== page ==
Trending Clinical Topic: Blood Pressure Drugs and Dementia Risk

Ryan Syrek


January 20, 2023

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Hypertension and dementia are two concerning conditions that are rapidly increasing worldwide due to aging populations. A new study examined the effect of different types of blood pressure (BP) medications on dementia development (see Infographic). Those findings, along with new studies concerning vascular risk factors for Alzheimer's disease and related conditions, resulted in this week's top trending clinical topic.

Previous studies that suggested antihypertensive medications that stimulate types 2 and 4 angiotensin II receptors were associated with lower rates of dementia were relatively small in enrollment. However, a new retrospective cohort study included a random sample of 57,773 Medicare beneficiaries. Participants were at least 65 years of age (mean age, 73.8 years) with new-onset hypertension. Most (62.9%) were women and 86.9% were White. After adjustments, antihypertensive medication regimens that exclusively stimulated, rather than inhibited, types 2 and 4 angiotensin II receptors were associated with a 16% lower risk for incident Alzheimer's disease and related dementia (ADRD) over a follow-up of around 7 years (hazard ratio [HR], 0.84; 95% CI, 0.79-0.90; P < .001). In regard to vascular dementia, use of stimulating vs inhibiting BP drugs was associated with an 18% lower risk (HR, 0.82; 95% CI, 0.69-0.96; P = .02).

Previous findings had shown that antihypertensive medications that cross the blood-brain barrier (BBB) were potentially associated with less memory decline. A meta-analysis from 2021 assessed data on 12,849 individuals from 14 cohorts who received either BBB-crossing or non–BBB-crossing antihypertensives. Cognition was assessed for executive function, attention, verbal memory learning, language, mental status, recall, and processing speed. Those taking BBB-crossing agents had superior verbal memory (recall) compared with individuals taking non–BBB-crossing antihypertensives, with a maximum effect size of 0.07 (P = .03). Individuals in the BBB-crossing group, however, had relatively inferior attention ability, with a minimum effect size of –0.17 (P = .02). No significant differences were observed between the groups in terms of the other cognitive measures.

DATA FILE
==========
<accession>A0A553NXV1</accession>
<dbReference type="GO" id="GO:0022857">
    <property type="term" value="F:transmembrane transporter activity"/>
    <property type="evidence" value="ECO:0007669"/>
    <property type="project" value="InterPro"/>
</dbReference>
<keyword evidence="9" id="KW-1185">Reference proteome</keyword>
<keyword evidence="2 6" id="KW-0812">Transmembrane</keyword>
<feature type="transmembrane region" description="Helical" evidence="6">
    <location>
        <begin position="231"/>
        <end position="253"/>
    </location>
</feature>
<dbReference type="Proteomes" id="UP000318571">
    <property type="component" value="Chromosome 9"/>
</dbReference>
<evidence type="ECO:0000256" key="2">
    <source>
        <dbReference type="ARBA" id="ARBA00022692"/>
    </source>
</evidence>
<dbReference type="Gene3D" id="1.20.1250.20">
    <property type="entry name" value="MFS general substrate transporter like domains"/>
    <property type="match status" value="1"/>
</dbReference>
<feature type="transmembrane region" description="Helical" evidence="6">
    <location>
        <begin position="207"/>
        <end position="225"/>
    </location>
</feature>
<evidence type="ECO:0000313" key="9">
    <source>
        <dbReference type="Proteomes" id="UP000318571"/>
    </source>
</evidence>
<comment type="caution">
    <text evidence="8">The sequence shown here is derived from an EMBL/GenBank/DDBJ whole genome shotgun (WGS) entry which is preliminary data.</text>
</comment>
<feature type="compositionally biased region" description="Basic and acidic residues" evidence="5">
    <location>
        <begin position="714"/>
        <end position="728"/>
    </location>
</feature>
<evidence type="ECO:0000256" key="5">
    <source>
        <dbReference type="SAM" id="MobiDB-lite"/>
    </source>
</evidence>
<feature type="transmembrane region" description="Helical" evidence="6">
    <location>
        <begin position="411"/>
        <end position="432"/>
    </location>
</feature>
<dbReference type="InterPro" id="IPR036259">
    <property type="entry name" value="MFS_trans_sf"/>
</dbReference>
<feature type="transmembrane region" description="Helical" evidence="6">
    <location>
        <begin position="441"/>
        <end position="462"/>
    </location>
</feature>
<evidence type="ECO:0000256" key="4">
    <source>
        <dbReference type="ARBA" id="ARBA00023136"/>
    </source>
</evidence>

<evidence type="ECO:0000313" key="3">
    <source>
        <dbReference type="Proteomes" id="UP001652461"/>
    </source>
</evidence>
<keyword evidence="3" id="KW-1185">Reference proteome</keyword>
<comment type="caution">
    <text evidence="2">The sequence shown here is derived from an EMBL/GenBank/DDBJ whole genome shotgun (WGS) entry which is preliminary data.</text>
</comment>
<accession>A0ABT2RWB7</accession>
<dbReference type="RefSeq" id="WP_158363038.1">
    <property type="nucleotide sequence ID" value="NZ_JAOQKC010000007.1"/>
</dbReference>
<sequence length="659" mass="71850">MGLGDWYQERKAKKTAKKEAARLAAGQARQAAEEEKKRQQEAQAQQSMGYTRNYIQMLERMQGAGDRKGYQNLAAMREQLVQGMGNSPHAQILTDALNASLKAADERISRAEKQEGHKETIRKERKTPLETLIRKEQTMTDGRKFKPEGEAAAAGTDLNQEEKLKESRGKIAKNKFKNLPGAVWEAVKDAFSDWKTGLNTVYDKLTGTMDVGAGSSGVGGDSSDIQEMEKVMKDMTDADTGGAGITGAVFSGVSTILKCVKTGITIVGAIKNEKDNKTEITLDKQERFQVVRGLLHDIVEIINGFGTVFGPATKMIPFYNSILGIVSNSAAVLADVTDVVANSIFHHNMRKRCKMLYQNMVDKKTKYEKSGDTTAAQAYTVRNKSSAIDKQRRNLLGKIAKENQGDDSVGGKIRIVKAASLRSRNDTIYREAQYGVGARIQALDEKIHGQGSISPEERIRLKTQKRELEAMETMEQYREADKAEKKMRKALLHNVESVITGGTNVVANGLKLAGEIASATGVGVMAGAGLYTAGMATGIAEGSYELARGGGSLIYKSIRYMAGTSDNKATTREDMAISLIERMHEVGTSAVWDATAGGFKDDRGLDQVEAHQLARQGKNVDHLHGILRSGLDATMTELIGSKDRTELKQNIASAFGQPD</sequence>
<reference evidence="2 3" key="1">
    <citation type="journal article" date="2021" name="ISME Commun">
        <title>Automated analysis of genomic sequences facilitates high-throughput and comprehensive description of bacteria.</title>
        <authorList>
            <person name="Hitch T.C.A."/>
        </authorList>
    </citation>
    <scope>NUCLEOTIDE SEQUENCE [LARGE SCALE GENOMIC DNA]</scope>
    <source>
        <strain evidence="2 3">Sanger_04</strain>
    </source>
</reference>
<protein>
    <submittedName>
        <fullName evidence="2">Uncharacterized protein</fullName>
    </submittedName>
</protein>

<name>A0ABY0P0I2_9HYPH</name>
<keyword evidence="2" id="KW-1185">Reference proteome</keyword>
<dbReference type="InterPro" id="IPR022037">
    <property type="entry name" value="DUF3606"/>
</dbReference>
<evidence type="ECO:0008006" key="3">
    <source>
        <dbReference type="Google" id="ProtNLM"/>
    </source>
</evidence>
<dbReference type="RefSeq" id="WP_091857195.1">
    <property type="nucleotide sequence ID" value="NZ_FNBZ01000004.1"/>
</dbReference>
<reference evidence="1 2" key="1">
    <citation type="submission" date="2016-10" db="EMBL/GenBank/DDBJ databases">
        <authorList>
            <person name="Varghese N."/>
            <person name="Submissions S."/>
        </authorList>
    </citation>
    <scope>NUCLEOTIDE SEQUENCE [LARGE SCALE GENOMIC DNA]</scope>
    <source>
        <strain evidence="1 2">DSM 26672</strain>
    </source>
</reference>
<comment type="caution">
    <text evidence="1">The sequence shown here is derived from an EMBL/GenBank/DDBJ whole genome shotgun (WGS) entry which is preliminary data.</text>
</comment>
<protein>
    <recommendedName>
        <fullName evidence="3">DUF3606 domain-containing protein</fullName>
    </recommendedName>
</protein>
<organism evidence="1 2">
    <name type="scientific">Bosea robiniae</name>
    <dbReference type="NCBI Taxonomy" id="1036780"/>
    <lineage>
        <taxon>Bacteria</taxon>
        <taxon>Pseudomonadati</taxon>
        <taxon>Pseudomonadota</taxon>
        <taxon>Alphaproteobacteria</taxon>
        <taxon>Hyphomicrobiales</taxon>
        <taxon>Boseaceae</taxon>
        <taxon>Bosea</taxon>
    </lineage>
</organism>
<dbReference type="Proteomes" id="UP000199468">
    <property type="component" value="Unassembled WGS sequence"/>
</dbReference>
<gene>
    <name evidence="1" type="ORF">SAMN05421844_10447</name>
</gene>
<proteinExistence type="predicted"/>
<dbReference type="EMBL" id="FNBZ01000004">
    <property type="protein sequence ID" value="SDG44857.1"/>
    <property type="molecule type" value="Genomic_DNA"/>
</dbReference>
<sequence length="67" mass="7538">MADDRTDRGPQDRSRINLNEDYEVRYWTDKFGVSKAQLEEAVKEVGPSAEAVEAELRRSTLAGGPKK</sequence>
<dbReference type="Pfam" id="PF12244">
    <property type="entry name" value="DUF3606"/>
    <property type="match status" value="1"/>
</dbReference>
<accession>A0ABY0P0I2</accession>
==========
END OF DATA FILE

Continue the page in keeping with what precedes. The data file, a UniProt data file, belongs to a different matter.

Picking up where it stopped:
Experts suggest that optimizing BP interventions may be crucial in preventing cognitive decline. A meta-analysis of randomized clinical trials from 2020 showed that BP reduction with antihypertensive medications was significantly associated with decreased risk for cognitive impairment and incident dementia. A new study by Li and colleagues  shed new light on these findings. It included data from almost 17,000 cognitively healthy adults aged 50 years or older. Researchers found that higher pulse pressure and cumulative systolic BP were independently associated with faster global cognitive decline as well as increased dementia and all-cause mortality risk. These studies have prompted some experts to propose a possible target systolic BP of 110-130 mm Hg for middle-aged and older patients paired with a target diastolic BP of 70-80 mm Hg to help maintain appropriate pulse pressure.

Recent research suggests that specific vascular risk factors for dementia vary with age. New data from the Framingham Heart Study show that, at age 55 years, diabetes and high systolic BP are the most important vascular risk factors for increased 10-year incident dementia at age 55. At age 65 years, heart disease is a more important dementia risk factor. Among 4899 individuals aged 55 years (57% women), individuals with diabetes at age 55 years had a fourfold increased 10-year risk for dementia (HR, 4.31; 95% CI, 1.97-9.43). Among those patients, dementia risk also increased by about 12% for every 10-point increase in systolic BP (HR, 1.12; 95% CI, 1.02-1.24 per 10 mm Hg increment). Alternatively, patients who had cardiovascular disease when they were 65 years of age were nearly twice as likely to develop dementia (HR, 1.95; 95% CI, 1.24 – 3.07).

Tackling modifiable risk factors is essential in the absence of targeted treatments for cognitive impairment and dementia. Recent data show that nearly half of all US adults aged 45 years or older have such modifiable risk factors. Data from the Centers for Disease Control and Prevention , which included 162,000 adults aged 45 years or  older, found that nearly half had hypertension and did not achieve physical activity recommendations, the two most common modifiable risk factors. Moreover, 35% of adults had obesity, 19% had diabetes, 18% had depression, 15% smoked, 11% had hearing loss, and 10% were binge drinkers.

As the incidence of hypertension and dementia continues to rise, appropriate interventions become even more important. Insights into what interventions are most appropriate and when they should be implemented are essential components of prevention strategies. These new findings help further clarify such approaches and resulted in this week's top trending clinical topic.

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